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With the explosion of state and federal legislation and litigation, significant aspects of employment law must be addressed and understood by all employers. What follows is a summary of the law in significant employment matters.
This booklet is not a substitute for sound legal advice based on individual circumstances. It is not intended and should not be used in place of advice and guidance from legal counsel to address specific fact situations, the applicable federal, state, and local laws, and, where applicable the terms of a collective bargaining agreement.
In addition, state and local laws may be applicable in situations not covered by federal law. State fair employment practices laws often afford protected status to groups not expressly cited by federal law. Various states prohibit employers from discriminating against employees who are smokers, or based on marital status, sexual orientation, arrest records, receipt of public assistance and other categories.
State law may also be more liberal on recoverable damages, the right to sue without prior administrative review and the jurisdictional minimum number of employees for the law to cover an employer. The clear message to employers is that state law must be considered because it may create "protected" classifications in addition to those traditionally found under federal law.
Employers have a bona fide interest in attracting the best employees possible, so employee screening is both sensible and in some circumstances absolutely necessary. However, screening methods may not be used as a means to unlawfully discriminate or invade an individual's privacy.
- Application Forms
Applications can pose problems for employers. Obvious questions that should not be asked include an applicant's age, race, sex, marital status, disabilities, religion and national origin.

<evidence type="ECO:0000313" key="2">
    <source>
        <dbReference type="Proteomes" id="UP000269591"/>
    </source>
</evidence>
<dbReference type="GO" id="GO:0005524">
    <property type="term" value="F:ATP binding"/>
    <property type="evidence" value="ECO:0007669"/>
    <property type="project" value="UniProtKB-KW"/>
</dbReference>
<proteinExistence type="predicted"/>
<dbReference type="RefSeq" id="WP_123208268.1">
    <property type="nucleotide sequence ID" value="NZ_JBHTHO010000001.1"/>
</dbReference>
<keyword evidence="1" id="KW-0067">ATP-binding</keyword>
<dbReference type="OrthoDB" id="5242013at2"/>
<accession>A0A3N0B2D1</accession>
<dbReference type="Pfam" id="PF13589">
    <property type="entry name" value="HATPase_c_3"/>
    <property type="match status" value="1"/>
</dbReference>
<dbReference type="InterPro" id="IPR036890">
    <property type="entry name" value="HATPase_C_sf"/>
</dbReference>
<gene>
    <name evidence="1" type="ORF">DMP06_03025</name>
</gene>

Information that may constitute evidence of discrimination can be deduced from other answers on the application. Employers should be able to document why an application was disregarded and not considered.
It is sound policy for the employer to include in the application an affirmative statement that the information supplied by the applicant is accurate and complete. Moreover, the statement should clearly set forth that misstatements or omissions are grounds for denial of employment or subsequent discharge.
Prior to conducting an interview with new job candidates or existing employees, those responsible should be trained in proper interviewing chniques and know the laws that apply to the interview process. The Americans with Disabilities Act has limited the areas of inquiry during interviews. The interviewer must remain focused on the actual duties of the job and not on any disability the applicant may have.
Also, many impermissible areas of inquiry appear to be directed at female applicants. Employers often want to know a woman's plans for childbearing and child-care, both unlawful inquiries. Such issues should never be discussed at the prompting of the employer.
- Honesty Testing
Employee dishonesty is a constant concern for employers due to employee theft or liability exposure if an employee handles the funds or belongings of others. employers have used a variety of methods to try to identify dishonest workers.
A widely known device for testing employees is the so-called "lie detector" or polygraph machine. However, federal law and various state laws have eliminated the polygraph as an effective tool in the pre-employment screening of job applicants in most private sector industries. In some instances private employers may test employees suspected of wrongdoing, but such tests must be conducted in accordance with very strict and cumbersome rules.
- Psychological Testing